Who would you want to judge you?Your Bubbe? Your Papa? Your Aunt Harriet?Years ago, on a spiritual retreat, a priest brought up Judgment Day, something the nuns scared us with back in Catholic school. “Who would you pick to judge you at the end of your life?” the priest asked us.The audience offered names of the people who loved them the most, their moms, favorite relatives, best friends and so on.
Cleveland Browns fans were shocked to see a dozen Browns players kneel during the national anthem before the Aug. 19 preseason game against the New York Giants.I was more shocked the team actually won the game.The players didn’t just take a knee to protest. They told reporters that they were actually praying.
The news came by email.Another cousin was gone.Heart attack. I read the email from my sister at least five times before I could believe it. Leslie had just turned 61. His daughter, EmilyRose, had just graduated high school. His son, Andrey, was just a few years out of high school.Leslie seemed so young.Of course he was. He was my age. The age you are is always too young for death.But once you hit 60, death starts knocking at the door. My mom died in November. I once had 22 aunts and uncles.
Muck Rack makes it simple to find people, tweets, or articles that mention any name, keyword, company, hashtag etc. We've compiled this guide to help you make the most of your search.
Selecting a term
Start searching tweets, articles from media outlets, articles mentioned in tweets, journalists'
names, titles and bios with some suggested searches:
Companies or Topics (e.g. iPhone, Microsoft)
Phrases (e.g. "cloud computing") — use quotes to keep the terms together
Twitter handles (e.g. @username) — returns those who have mentioned or replied to
Names (e.g. "David Pogue")
Hashtags (e.g. #sxsw, #london2012)
Bio details (e.g. vegan, Olympics, father)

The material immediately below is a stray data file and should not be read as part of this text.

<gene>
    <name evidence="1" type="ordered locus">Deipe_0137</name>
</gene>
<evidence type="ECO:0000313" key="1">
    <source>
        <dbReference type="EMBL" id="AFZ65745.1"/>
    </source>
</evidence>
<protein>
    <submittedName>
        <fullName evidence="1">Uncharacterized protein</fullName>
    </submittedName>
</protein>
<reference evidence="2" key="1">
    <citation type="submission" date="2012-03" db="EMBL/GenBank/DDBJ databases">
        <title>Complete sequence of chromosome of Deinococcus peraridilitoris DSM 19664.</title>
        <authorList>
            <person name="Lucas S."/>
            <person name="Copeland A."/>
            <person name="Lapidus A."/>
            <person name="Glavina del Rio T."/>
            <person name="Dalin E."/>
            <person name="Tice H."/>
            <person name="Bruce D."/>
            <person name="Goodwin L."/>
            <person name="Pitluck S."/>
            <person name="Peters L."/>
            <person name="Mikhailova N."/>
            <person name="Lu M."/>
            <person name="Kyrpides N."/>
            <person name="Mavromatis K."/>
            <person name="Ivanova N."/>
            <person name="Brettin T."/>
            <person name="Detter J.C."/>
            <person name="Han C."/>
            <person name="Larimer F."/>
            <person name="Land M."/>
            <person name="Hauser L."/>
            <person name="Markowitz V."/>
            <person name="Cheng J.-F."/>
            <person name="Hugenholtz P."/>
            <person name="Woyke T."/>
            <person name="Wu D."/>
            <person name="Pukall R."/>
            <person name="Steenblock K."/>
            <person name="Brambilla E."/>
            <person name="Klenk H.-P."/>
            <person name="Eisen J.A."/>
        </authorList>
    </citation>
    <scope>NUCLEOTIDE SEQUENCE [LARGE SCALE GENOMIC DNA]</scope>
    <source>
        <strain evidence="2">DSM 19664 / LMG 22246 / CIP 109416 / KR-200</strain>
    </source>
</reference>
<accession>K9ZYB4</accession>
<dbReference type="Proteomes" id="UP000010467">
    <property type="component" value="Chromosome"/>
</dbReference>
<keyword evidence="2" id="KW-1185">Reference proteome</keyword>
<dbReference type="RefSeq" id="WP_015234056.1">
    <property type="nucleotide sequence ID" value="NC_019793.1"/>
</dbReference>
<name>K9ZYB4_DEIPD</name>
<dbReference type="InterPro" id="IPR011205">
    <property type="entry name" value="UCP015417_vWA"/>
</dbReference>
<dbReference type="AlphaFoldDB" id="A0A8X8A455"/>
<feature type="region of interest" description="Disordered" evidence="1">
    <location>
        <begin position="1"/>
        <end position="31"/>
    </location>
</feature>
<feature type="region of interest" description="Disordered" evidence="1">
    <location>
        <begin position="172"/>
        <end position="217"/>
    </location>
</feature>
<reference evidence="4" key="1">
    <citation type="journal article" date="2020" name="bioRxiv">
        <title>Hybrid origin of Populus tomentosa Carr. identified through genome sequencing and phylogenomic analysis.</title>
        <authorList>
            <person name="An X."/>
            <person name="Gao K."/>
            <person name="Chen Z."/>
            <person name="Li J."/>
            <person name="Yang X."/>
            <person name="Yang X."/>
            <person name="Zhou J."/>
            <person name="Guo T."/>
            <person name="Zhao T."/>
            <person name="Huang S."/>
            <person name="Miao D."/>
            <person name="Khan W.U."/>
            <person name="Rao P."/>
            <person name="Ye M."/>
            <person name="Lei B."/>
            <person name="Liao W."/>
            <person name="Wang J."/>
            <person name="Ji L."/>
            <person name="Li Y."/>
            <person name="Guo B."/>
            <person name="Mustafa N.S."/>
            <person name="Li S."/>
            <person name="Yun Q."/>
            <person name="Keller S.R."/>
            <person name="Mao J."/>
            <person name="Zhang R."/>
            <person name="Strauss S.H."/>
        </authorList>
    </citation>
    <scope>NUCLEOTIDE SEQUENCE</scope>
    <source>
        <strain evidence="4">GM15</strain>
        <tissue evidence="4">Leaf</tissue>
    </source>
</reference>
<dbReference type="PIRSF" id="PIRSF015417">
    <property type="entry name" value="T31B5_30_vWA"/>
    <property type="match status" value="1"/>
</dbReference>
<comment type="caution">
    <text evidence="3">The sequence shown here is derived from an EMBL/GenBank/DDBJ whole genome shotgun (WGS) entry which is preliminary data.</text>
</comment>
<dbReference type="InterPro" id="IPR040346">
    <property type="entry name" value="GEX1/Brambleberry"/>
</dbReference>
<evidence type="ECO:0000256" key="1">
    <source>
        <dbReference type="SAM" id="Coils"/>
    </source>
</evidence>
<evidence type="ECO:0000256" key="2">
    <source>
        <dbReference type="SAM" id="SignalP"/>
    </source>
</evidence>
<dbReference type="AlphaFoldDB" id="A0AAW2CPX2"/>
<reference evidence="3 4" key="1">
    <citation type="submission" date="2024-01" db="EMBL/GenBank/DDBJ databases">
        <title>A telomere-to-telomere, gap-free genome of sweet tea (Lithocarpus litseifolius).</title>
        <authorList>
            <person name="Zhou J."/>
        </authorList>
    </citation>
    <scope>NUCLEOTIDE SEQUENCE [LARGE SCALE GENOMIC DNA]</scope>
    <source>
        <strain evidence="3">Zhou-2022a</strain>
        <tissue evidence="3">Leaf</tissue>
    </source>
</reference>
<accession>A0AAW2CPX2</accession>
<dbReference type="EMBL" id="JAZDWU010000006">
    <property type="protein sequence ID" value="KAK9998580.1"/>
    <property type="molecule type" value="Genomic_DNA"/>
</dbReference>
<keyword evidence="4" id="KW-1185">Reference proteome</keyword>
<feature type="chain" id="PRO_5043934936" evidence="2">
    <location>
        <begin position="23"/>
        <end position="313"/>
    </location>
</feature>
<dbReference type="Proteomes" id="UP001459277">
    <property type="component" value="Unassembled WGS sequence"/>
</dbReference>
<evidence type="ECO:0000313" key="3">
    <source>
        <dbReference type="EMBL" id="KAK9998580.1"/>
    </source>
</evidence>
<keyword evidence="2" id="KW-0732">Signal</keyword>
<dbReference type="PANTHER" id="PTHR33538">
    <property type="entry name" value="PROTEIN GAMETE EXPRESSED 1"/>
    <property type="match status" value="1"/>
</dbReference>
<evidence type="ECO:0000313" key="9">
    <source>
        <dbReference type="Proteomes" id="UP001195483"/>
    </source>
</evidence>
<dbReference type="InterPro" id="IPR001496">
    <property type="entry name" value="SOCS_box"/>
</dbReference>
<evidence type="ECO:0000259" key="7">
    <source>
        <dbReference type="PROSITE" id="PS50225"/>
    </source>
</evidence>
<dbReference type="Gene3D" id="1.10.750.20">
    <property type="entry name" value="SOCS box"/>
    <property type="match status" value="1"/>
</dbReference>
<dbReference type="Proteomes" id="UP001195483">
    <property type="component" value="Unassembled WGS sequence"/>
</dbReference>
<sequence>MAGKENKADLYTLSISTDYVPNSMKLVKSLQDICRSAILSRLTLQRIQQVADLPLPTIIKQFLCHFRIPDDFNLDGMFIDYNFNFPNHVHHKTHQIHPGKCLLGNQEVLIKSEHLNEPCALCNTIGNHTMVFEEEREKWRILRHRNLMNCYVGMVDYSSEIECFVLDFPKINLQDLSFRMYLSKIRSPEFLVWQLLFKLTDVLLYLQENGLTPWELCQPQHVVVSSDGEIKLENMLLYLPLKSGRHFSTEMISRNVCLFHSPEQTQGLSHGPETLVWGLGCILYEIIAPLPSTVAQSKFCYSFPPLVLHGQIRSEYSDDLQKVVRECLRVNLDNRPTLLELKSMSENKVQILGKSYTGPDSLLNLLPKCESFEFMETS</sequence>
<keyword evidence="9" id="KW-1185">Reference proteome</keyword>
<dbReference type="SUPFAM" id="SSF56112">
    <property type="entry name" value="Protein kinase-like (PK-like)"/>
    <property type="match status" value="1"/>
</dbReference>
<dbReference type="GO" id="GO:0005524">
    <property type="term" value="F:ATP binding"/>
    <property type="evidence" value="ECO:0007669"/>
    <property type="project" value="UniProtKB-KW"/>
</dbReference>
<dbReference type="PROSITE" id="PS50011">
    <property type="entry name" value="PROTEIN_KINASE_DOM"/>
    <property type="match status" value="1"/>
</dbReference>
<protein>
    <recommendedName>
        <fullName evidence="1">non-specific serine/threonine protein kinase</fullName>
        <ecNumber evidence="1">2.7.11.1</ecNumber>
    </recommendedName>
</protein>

Muck Rack's Advanced Search allows for many boolean operators.
Find results that mention multiple specified terms, use AND or
+. For example, ensure each result contains both Elon Musk and Mark Zuckerberg by
searching Musk AND Zuckerberg or Musk + Zuckerberg.
Use the operators OR or , to broaden your search when you'd like either of
multiple terms to appear in results. (This is the default behavior of our search when no operators
are used). For example, results will contain either cake or cookie by searching cake OR cookie or cake,cookie
Use NOT or - to subtract results from your search. For
example, searching Disney will yield results about the Walt Disney Company as well as Walt Disney
World Resort. To exclude mentions of Disney World, search for Disney -World or Disney
When using one of these operators with a phrase, enclose it in quotation marks. For example, you can
find results about smartphones excluding Apple's iPhone 4S by searching smartphone -"iPhone
Exact case matching or punctuation
If you're searching for a brand name or keyword that relies on specific punctuation marks or capitalization, you can
find results that match your exact query by adding matchcase: before the keyword you're searching for, like matchcase:E*TRADE .
Use parentheses to separate multiple
boolean phrases. For example, to find journalists talking about having fun in Disney World or
Disneyland, search for ("disney world" OR disneyland) AND fun.
An asterisk can be used to search for any variation of a root word truncated by the asterisk. For example, searching for admin* will return results for administrator, administration, administer, administered, etc.
A near operator is an AND operator where you can control the distance between the words. You can vary the distance the near operation uses by adding a forward slash and number (between 0-99) such as strawberries NEAR/10 "whipped cream", which means the strawberries must exist within 10 words of "whipped cream".